Peter's Viewpoint

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Dynamic Pricing, Trend or Standard?

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The integrity of Dynamic Pricing
People that use the Internet regularly know where to shop and find the best bargains but the cost of those bargain prices are sometimes not what we think.

I was asked by my cousin to search for an inexpensive plane ticket.  I used a few of the website links that I had and told him that the least expensive round trip flight was 400 euros for the time period and the to and from departures cities.  He called me back and told me of another company that someone had told him about claiming that he could get the flight for 150 euros.  I told him that was nonsense and proved it to him.  Upon doing an initial search, the site (not mentioned) displayed the round trip information just as asked with a total of, yes 150 euros.  After clicking on the reservation button and providing (his) credit card, the full flight information appeared with an overnight lay over in a city.  He was furious of course.  The cancellation was immediate but the company that operates the website charged a 10 euro fee.

Many people assume that this is trickery of the trend known as Dynamic Pricing but in the case of this travel site, I believe that it is outright theft.

The Dynamic Pricing trend is a method that companies are using to adjust prices according to variables such as increased costs that are beyond their control, holidays, etc..  The integrity of its use rests with the company that implements this strategy.

Some examples of this are airlines, hotels, and taxis.  You probably have heard complaints from a friend about how they were charged extra because they stayed at a hotel that charged them extra on the weekend nights of a holiday, or how airlines impose a fuel surcharge because some country decided to tweet an increase in oil prices due to whatever.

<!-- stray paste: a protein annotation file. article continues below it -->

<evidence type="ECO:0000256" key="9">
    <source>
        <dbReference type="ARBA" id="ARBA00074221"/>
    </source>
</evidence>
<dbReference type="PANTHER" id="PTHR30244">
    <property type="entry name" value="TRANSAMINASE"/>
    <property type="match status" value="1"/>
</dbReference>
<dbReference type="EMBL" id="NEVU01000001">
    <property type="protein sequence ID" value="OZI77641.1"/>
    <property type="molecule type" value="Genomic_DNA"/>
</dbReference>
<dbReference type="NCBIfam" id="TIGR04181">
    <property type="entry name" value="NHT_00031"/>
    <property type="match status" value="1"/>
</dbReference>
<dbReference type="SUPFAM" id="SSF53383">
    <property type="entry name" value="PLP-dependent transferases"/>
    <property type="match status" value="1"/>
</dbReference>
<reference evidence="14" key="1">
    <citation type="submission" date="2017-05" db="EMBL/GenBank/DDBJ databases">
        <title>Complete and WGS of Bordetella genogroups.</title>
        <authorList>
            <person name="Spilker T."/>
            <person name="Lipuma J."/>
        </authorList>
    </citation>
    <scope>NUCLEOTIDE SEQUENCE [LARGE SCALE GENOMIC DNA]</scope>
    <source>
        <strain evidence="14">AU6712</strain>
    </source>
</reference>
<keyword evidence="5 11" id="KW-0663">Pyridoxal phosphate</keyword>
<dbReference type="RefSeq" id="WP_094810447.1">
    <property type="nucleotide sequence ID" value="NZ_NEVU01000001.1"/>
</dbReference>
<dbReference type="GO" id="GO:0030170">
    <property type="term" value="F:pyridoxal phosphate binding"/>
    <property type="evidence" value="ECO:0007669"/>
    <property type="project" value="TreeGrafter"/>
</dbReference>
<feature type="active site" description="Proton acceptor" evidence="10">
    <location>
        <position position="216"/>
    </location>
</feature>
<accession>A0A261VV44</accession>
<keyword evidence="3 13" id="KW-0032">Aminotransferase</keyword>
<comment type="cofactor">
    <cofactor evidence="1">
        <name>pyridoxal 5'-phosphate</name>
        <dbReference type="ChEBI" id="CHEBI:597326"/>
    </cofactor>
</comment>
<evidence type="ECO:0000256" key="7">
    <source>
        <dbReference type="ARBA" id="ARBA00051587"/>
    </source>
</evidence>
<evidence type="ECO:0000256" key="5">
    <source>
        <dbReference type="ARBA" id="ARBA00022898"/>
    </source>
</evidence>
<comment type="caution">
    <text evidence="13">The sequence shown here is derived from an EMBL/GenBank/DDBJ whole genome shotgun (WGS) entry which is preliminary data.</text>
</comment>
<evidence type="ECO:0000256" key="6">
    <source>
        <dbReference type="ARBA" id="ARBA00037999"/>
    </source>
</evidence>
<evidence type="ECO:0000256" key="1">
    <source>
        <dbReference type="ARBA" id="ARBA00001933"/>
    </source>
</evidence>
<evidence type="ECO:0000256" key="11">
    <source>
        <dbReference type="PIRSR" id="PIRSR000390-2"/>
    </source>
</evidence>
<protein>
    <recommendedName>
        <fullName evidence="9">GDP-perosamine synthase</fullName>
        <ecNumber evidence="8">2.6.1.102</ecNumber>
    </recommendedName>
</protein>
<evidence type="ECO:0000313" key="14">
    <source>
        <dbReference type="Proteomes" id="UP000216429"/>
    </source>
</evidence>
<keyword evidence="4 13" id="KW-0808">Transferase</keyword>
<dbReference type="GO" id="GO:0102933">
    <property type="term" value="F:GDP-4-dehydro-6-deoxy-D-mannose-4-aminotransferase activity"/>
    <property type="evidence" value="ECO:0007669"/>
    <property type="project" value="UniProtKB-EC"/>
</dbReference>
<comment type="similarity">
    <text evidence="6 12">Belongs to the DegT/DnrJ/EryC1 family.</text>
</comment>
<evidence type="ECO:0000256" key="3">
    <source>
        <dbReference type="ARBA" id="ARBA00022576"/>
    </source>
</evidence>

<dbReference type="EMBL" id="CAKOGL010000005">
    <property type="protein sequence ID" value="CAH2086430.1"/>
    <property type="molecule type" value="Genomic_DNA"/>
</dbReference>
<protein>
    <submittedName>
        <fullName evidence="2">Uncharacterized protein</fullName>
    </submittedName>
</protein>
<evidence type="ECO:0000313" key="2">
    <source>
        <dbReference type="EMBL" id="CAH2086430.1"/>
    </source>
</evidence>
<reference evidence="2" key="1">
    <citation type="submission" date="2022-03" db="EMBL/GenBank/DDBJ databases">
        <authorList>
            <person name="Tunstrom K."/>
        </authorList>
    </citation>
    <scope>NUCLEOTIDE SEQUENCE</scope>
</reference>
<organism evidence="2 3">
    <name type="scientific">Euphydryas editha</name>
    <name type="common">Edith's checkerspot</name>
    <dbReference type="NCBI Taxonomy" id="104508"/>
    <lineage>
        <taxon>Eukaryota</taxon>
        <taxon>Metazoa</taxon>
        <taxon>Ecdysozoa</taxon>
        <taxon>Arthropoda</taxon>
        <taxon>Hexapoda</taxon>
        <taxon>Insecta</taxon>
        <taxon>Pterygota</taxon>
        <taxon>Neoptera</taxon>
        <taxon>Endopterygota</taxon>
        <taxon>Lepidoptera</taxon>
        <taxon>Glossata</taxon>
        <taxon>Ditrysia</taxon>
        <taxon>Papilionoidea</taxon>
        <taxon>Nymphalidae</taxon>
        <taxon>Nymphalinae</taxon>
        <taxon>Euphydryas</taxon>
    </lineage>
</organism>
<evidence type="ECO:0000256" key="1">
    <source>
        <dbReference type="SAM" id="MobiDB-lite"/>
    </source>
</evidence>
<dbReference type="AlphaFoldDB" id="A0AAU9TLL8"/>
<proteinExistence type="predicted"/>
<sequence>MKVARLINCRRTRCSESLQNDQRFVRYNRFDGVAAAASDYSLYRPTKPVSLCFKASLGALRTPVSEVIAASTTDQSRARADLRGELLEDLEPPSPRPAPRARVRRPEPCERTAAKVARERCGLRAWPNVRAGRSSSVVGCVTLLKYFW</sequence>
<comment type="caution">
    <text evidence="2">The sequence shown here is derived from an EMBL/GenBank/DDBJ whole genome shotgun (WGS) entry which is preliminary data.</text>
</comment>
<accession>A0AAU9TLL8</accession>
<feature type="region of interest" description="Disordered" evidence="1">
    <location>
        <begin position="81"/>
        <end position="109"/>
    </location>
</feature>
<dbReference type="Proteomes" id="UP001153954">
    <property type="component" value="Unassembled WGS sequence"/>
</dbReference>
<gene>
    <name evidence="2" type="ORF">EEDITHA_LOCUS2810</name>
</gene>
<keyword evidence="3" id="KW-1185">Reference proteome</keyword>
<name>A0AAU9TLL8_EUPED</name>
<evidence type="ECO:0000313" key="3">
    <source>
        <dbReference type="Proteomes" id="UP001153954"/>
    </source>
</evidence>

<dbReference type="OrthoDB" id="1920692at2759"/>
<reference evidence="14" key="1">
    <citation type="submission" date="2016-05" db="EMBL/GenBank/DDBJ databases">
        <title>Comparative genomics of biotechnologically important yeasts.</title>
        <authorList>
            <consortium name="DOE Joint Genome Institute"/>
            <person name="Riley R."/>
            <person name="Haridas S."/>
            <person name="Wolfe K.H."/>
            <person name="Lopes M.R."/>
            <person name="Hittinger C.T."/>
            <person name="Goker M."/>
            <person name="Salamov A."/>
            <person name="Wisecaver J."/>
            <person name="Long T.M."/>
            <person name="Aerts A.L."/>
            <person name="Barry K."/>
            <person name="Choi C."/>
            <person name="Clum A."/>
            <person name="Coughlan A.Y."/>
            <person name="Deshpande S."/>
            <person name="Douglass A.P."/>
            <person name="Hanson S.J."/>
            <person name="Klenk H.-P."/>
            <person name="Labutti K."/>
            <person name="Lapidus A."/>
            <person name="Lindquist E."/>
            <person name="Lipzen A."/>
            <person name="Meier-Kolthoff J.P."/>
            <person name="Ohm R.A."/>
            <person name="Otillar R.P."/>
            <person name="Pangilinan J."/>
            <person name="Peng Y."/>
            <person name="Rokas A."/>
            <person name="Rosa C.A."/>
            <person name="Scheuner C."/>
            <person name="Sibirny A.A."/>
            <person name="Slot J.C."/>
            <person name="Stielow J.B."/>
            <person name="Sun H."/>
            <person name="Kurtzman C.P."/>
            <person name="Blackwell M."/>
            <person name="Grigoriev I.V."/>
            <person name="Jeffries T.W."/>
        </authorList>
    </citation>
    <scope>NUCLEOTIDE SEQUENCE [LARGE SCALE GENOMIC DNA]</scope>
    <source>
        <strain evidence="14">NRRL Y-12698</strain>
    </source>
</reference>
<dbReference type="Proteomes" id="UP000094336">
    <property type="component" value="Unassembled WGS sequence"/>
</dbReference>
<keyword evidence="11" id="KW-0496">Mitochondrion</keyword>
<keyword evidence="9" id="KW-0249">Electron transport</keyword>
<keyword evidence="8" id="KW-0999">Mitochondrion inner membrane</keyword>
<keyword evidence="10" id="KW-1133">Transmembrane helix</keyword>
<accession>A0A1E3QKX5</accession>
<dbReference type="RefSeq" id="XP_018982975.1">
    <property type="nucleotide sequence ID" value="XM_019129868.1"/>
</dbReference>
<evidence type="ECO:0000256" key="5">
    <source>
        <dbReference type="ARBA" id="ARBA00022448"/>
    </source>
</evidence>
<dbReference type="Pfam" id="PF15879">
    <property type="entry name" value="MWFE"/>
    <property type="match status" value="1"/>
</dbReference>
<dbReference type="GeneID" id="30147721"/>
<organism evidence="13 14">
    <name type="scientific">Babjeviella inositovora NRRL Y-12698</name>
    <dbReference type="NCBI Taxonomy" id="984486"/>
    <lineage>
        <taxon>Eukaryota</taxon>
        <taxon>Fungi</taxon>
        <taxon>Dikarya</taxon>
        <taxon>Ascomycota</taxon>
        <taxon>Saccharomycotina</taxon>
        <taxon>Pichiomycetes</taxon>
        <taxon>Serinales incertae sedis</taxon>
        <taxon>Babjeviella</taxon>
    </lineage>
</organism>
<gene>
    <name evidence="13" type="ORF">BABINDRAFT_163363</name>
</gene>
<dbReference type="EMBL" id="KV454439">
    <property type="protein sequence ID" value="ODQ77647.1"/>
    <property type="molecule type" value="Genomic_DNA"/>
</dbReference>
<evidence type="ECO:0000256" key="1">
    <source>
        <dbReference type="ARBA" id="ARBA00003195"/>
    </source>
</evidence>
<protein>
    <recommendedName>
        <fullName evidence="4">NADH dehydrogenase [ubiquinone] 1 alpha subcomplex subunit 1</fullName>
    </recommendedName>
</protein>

For the consumer this is an unfair situation but for the business it is logical.

The following is a quote from the New York Times article. “Sure it’s about the regularity, but someone who is driving a car on a regular occurrence deals with dynamic pricing all the time: it’s called gas prices...”

The article that this is based on was about the complaint that taxi drivers charge “exclusive rates” for working on New Year’s Eve.  Having worked as a taxi driver while attaining my degree, I don’t see why a taxi driver shouldn’t charge exorbitant rates for that night.
CEO’s of major corporations receive millions for running a company while playing golf, why shouldn’t a taxi driver make a bonus for working one or two nights a year that others don’t.

Dynamic Pricing will become a standard because of market instability and the availability of technology that allows the immediate integration of increases and decreases in cost to product and services.  The key here is the integrity of the companies to actually allocate decreases in costs thereby also reducing prices.

Taxis charging exclusive rates to make their bonus

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